Finance and entertainment under threat

There are many examples of joint ventures which, despite having no financial or geographical link to the USA, have sworn off including HMN or Chinese telecoms operators in their funding rounds. 

Despite these setbacks, Beijing is not giving in, and is expending considerable effort to hold firm in the face of pressure from Washington. For example, projects for submarine internet links that pass through Chinese territorial waters are increasingly subject to antagonism from Beijing. Even more bothersome is the fact that this policy applies not only in internationally recognised waters but also in areas being claimed by China, which are therefore disputed. 

This means that the entirety of the South China Sea is gradually becoming a major danger zone for western submarine cables, so projects often opt to go around it rather than crossing swords with Beijing. The resulting need to use longer cables has financial consequences for the operators, but also impacts on connection speed, which is an issue for end-users, particularly finance companies and the entertainment giants (YouTube, Netflix, Amazon).

One example is the Southeast Asia-Japan 2 (SJC2), a 10,500 kilometre submarine fibre-optic cable between Japan and Singapore, which was supposed to go through the South China Sea. Reluctance on Beijing’s part for reasons of “national security” has delayed the project which should have been delivered in 2020. The best hope now is that it will become operational in 2024.

Bypassing the South China Sea

Although the deployment of several other cables (Echo, Bifrost) is under way in the region, some operators have decided to go around it, for example Meta, Google and NTT, the main partners of Apricot. Theirs will be the first intra-Asian cable to avoid the South China Sea and instead go via the eastern waters of the Philippines and Indonesia.

However, not content with simply blocking its adversaries, Beijing is also conducting counter-offensives. As Reuters revealed in April 2023, China’s three biggest operators – China Telecommunications Corporation (China Telecom), China Mobile Limited and China United Network Communications Group Co. Ltd (China Unicom) – are preparing to launch a submarine fibre-optic mega-project, with the cables to be laid by HMN.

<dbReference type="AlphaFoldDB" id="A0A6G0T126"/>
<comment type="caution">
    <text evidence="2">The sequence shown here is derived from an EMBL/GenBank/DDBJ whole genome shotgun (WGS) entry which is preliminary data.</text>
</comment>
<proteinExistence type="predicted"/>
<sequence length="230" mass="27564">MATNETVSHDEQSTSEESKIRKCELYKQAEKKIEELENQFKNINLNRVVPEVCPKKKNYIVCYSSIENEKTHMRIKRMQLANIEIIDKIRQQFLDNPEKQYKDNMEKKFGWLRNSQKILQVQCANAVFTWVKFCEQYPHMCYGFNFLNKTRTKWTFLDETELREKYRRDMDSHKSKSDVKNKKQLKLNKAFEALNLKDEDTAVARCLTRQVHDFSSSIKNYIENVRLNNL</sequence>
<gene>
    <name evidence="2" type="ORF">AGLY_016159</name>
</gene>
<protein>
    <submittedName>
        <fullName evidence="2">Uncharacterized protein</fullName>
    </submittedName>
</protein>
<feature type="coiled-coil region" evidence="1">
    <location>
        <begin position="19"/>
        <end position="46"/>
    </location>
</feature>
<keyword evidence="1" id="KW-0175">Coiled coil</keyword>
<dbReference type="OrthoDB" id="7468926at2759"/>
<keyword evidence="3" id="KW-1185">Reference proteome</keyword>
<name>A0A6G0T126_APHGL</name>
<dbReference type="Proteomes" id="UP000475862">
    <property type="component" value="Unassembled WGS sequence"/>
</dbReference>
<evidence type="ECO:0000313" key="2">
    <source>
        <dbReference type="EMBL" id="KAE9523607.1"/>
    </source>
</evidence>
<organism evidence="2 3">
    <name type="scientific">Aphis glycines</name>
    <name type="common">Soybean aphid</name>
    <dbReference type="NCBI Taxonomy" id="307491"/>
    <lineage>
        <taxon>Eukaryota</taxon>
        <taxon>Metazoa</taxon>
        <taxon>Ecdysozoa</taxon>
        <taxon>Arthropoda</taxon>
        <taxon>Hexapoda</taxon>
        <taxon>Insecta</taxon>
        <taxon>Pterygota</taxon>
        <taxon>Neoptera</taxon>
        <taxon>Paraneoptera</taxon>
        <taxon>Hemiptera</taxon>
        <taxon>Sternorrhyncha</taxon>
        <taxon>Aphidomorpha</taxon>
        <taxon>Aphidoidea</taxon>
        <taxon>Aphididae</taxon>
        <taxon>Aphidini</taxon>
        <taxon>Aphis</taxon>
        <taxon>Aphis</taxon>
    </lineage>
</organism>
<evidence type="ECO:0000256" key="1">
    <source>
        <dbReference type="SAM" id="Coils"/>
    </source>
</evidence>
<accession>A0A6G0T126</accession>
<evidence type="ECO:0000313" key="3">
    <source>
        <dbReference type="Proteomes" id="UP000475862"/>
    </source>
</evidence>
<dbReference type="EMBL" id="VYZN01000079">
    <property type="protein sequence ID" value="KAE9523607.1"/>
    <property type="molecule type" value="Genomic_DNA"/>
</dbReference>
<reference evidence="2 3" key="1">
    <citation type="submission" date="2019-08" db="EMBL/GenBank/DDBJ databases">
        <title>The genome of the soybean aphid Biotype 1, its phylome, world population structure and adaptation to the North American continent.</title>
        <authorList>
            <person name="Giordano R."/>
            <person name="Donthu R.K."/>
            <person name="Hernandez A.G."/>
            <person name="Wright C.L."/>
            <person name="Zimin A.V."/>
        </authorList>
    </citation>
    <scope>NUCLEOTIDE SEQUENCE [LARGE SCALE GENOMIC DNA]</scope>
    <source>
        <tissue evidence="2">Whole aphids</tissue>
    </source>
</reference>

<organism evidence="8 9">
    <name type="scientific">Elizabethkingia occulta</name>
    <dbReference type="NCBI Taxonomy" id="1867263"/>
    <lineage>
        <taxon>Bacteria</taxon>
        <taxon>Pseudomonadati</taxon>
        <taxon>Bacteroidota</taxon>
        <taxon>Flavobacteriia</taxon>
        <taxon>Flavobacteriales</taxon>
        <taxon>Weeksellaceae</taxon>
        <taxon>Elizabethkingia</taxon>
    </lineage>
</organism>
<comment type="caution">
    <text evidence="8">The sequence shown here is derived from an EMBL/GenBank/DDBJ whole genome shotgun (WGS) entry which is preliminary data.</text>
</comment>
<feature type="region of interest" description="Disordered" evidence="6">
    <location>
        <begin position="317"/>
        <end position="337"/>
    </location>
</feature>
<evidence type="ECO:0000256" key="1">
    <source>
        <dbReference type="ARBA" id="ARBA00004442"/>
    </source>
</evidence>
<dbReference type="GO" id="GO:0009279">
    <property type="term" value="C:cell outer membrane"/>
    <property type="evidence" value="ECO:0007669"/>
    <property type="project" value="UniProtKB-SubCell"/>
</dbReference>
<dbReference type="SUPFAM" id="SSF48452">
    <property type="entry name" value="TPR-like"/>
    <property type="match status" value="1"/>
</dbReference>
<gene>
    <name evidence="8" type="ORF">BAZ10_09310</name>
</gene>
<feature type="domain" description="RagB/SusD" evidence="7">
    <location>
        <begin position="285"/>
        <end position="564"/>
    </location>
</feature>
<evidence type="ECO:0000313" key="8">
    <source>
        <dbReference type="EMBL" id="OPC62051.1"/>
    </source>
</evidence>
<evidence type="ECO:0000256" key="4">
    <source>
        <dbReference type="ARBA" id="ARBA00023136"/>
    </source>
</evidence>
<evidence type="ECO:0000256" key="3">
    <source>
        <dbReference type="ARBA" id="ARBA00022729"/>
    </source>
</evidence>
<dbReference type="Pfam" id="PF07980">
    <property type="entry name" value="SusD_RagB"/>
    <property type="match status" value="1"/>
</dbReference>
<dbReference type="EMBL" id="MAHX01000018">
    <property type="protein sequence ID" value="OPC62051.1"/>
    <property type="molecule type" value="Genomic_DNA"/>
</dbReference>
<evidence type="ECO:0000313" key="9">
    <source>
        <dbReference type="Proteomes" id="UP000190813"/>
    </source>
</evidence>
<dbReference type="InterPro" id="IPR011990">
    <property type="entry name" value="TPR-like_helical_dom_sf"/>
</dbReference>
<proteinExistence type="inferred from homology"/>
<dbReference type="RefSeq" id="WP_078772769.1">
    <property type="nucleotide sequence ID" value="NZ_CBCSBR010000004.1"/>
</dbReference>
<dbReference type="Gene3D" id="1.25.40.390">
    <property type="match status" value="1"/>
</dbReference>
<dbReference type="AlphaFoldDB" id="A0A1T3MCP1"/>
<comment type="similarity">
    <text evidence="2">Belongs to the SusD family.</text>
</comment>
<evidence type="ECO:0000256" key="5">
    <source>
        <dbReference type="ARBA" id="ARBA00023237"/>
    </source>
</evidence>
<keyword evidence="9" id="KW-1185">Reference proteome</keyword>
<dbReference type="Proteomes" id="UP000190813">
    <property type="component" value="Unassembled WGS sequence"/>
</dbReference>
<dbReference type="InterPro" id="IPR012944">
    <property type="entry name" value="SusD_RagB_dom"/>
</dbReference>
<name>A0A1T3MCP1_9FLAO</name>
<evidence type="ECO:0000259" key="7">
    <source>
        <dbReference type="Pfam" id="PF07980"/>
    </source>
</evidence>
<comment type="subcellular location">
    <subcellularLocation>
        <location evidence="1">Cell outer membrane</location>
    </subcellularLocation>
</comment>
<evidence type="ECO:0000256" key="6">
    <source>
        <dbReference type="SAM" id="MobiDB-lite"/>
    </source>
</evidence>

For an estimated cost of half a billion dollars, ”EMA” (Europe-Middle East-Asia) is set to connect Hong Kong to the Chinese island of Hainan, then touch land in Singapore, Pakistan, Saudi Arabia and Egypt, among others, before ending in France. This route is practically identical to that of the SeaMeWe-6 (Southeast Asia-Middle East-Western Europe-6) project, led by American company SubCom. Which is no surprise, since SeaMeWe-6 originally had the three Chinese operators on board, plus HMN as the cable-layer, until the USA “put things straight” by piling pressure on the project’s non-Chinese partners.

An undersea clash between two blocs

As things stand, EMA has announced that it has drawn up agreements with Orange (for France), Pakistan Telecommunication Company, Telecom Egypt and Zain Saudi Arabia, a unit of Kuwait’s Mobile Telecommunications Company. The cable would provide Beijing with a super-fast link to the rest of the world, and make China less reliant on western infrastructure.

It is far too soon to be counting chickens, however, as the cable is only due to become operational in 2025. That leaves ample time for Washington to put a spanner in the works. As a result, the countries due to be served by both cables may be forced to choose between SeaMeWe-6 and EMA.

Behind the Chinese-American rivalry looms the spectre of the “splinternet”, i.e. a fragmented internet: “It seems we are headed down a road where there will be a US-led internet ecosystem and a Chinese-led internet ecosystem,” as was explained to Reuters by Timothy Heath, a RAND Corporation researcher who specialises in Defence issues. The immediate consequence would be a downgrading of the service quality, which relies above all on the smooth interconnection of all the internet routes.

This cold war over submarine infrastructure would also make it easier for each bloc to control the content that it makes available to its population. Already today, the use of TikTok is restricted in the USA, and western social media networks are not allowed in China. Lastly, although parallel infrastructures will make it more difficult for one bloc to spy on the other, it will be easier for each bloc to monitor its own population.

Without our being aware of it, part of the global equilibrium, and part of the freedom of the world’s populations, hangs on a fibre thread under the sea.